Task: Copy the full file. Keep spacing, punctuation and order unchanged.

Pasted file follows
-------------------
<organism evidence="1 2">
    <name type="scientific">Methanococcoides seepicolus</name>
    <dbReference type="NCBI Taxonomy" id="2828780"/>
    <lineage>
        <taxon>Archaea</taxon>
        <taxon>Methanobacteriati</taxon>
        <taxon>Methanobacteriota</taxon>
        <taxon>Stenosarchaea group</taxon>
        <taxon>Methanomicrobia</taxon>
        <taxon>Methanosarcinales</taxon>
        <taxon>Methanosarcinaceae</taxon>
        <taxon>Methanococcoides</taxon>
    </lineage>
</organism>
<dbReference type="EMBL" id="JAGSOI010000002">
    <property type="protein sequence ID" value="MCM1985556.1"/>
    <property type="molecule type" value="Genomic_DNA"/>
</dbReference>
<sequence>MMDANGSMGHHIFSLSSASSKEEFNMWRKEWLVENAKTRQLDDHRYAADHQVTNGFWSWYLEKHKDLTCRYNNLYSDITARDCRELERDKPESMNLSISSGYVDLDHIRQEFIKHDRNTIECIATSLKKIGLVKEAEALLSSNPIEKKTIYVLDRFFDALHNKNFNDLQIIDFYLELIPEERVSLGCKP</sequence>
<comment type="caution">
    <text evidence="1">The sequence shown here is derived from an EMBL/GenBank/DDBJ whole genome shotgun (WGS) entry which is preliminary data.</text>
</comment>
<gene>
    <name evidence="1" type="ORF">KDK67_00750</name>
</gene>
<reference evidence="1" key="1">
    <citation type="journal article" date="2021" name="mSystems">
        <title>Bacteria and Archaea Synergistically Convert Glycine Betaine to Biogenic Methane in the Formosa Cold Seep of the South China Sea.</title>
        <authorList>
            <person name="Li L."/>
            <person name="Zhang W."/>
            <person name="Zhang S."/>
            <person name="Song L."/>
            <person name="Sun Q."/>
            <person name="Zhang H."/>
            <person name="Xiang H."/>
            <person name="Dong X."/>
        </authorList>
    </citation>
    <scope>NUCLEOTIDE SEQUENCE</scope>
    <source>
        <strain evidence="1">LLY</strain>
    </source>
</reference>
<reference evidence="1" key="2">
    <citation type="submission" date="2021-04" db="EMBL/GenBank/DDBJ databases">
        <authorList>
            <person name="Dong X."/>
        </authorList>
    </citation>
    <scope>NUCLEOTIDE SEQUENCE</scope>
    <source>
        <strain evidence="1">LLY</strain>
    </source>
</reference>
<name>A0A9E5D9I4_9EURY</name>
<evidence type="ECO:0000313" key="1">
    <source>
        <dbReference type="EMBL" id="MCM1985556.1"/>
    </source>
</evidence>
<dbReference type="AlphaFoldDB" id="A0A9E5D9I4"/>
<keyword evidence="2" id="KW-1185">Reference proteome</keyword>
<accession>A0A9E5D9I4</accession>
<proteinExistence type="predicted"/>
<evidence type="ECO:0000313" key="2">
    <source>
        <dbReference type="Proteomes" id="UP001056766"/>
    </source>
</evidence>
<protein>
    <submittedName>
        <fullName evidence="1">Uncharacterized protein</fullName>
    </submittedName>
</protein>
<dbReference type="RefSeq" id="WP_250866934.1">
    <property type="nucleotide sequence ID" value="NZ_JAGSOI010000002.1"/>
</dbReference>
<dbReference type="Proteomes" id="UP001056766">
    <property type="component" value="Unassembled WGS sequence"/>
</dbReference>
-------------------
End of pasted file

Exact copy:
<organism evidence="1 2">
    <name type="scientific">Methanococcoides seepicolus</name>
    <dbReference type="NCBI Taxonomy" id="2828780"/>
    <lineage>
        <taxon>Archaea</taxon>
        <taxon>Methanobacteriati</taxon>
        <taxon>Methanobacteriota</taxon>
        <taxon>Stenosarchaea group</taxon>
        <taxon>Methanomicrobia</taxon>
        <taxon>Methanosarcinales</taxon>
        <taxon>Methanosarcinaceae</taxon>
        <taxon>Methanococcoides</taxon>
    </lineage>
</organism>
<dbReference type="EMBL" id="JAGSOI010000002">
    <property type="protein sequence ID" value="MCM1985556.1"/>
    <property type="molecule type" value="Genomic_DNA"/>
</dbReference>
<sequence>MMDANGSMGHHIFSLSSASSKEEFNMWRKEWLVENAKTRQLDDHRYAADHQVTNGFWSWYLEKHKDLTCRYNNLYSDITARDCRELERDKPESMNLSISSGYVDLDHIRQEFIKHDRNTIECIATSLKKIGLVKEAEALLSSNPIEKKTIYVLDRFFDALHNKNFNDLQIIDFYLELIPEERVSLGCKP</sequence>
<comment type="caution">
    <text evidence="1">The sequence shown here is derived from an EMBL/GenBank/DDBJ whole genome shotgun (WGS) entry which is preliminary data.</text>
</comment>
<gene>
    <name evidence="1" type="ORF">KDK67_00750</name>
</gene>
<reference evidence="1" key="1">
    <citation type="journal article" date="2021" name="mSystems">
        <title>Bacteria and Archaea Synergistically Convert Glycine Betaine to Biogenic Methane in the Formosa Cold Seep of the South China Sea.</title>
        <authorList>
            <person name="Li L."/>
            <person name="Zhang W."/>
            <person name="Zhang S."/>
            <person name="Song L."/>
            <person name="Sun Q."/>
            <person name="Zhang H."/>
            <person name="Xiang H."/>
            <person name="Dong X."/>
        </authorList>
    </citation>
    <scope>NUCLEOTIDE SEQUENCE</scope>
    <source>
        <strain evidence="1">LLY</strain>
    </source>
</reference>
<reference evidence="1" key="2">
    <citation type="submission" date="2021-04" db="EMBL/GenBank/DDBJ databases">
        <authorList>
            <person name="Dong X."/>
        </authorList>
    </citation>
    <scope>NUCLEOTIDE SEQUENCE</scope>
    <source>
        <strain evidence="1">LLY</strain>
    </source>
</reference>
<name>A0A9E5D9I4_9EURY</name>
<evidence type="ECO:0000313" key="1">
    <source>
        <dbReference type="EMBL" id="MCM1985556.1"/>
    </source>
</evidence>
<dbReference type="AlphaFoldDB" id="A0A9E5D9I4"/>
<keyword evidence="2" id="KW-1185">Reference proteome</keyword>
<accession>A0A9E5D9I4</accession>
<proteinExistence type="predicted"/>
<evidence type="ECO:0000313" key="2">
    <source>
        <dbReference type="Proteomes" id="UP001056766"/>
    </source>
</evidence>
<protein>
    <submittedName>
        <fullName evidence="1">Uncharacterized protein</fullName>
    </submittedName>
</protein>
<dbReference type="RefSeq" id="WP_250866934.1">
    <property type="nucleotide sequence ID" value="NZ_JAGSOI010000002.1"/>
</dbReference>
<dbReference type="Proteomes" id="UP001056766">
    <property type="component" value="Unassembled WGS sequence"/>
</dbReference>